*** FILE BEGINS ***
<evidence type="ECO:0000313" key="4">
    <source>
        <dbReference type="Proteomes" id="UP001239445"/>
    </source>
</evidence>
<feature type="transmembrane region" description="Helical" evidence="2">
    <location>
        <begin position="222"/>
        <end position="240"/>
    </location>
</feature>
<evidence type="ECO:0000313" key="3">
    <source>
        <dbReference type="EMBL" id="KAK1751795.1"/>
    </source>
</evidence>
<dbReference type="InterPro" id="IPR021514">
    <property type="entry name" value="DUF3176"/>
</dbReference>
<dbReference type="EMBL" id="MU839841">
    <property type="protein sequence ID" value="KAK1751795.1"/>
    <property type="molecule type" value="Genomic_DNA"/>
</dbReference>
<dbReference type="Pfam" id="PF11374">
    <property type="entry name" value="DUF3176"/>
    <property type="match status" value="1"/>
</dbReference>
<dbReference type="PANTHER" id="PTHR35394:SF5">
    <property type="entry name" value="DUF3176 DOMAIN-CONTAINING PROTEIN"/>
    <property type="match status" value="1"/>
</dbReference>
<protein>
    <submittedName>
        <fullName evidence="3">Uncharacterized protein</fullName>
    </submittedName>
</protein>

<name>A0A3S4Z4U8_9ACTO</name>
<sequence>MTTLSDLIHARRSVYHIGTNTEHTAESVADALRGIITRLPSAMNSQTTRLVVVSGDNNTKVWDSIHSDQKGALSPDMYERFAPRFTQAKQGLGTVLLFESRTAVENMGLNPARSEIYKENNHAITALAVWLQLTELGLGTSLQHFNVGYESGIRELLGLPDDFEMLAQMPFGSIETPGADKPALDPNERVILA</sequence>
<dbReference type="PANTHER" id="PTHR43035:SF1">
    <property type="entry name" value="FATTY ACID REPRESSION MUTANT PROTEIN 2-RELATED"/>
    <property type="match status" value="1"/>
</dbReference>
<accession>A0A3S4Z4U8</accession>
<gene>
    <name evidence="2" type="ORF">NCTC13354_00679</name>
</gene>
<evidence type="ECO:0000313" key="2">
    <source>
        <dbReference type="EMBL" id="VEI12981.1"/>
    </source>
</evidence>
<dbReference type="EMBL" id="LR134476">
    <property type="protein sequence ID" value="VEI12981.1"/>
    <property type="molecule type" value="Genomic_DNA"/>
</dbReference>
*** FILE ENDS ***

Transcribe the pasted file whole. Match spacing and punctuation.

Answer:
<evidence type="ECO:0000313" key="4">
    <source>
        <dbReference type="Proteomes" id="UP001239445"/>
    </source>
</evidence>
<feature type="transmembrane region" description="Helical" evidence="2">
    <location>
        <begin position="222"/>
        <end position="240"/>
    </location>
</feature>
<evidence type="ECO:0000313" key="3">
    <source>
        <dbReference type="EMBL" id="KAK1751795.1"/>
    </source>
</evidence>
<dbReference type="InterPro" id="IPR021514">
    <property type="entry name" value="DUF3176"/>
</dbReference>
<dbReference type="EMBL" id="MU839841">
    <property type="protein sequence ID" value="KAK1751795.1"/>
    <property type="molecule type" value="Genomic_DNA"/>
</dbReference>
<dbReference type="Pfam" id="PF11374">
    <property type="entry name" value="DUF3176"/>
    <property type="match status" value="1"/>
</dbReference>
<dbReference type="PANTHER" id="PTHR35394:SF5">
    <property type="entry name" value="DUF3176 DOMAIN-CONTAINING PROTEIN"/>
    <property type="match status" value="1"/>
</dbReference>
<protein>
    <submittedName>
        <fullName evidence="3">Uncharacterized protein</fullName>
    </submittedName>
</protein>

<name>A0A3S4Z4U8_9ACTO</name>
<sequence>MTTLSDLIHARRSVYHIGTNTEHTAESVADALRGIITRLPSAMNSQTTRLVVVSGDNNTKVWDSIHSDQKGALSPDMYERFAPRFTQAKQGLGTVLLFESRTAVENMGLNPARSEIYKENNHAITALAVWLQLTELGLGTSLQHFNVGYESGIRELLGLPDDFEMLAQMPFGSIETPGADKPALDPNERVILA</sequence>
<dbReference type="PANTHER" id="PTHR43035:SF1">
    <property type="entry name" value="FATTY ACID REPRESSION MUTANT PROTEIN 2-RELATED"/>
    <property type="match status" value="1"/>
</dbReference>
<accession>A0A3S4Z4U8</accession>
<gene>
    <name evidence="2" type="ORF">NCTC13354_00679</name>
</gene>
<evidence type="ECO:0000313" key="2">
    <source>
        <dbReference type="EMBL" id="VEI12981.1"/>
    </source>
</evidence>
<dbReference type="EMBL" id="LR134476">
    <property type="protein sequence ID" value="VEI12981.1"/>
    <property type="molecule type" value="Genomic_DNA"/>
</dbReference>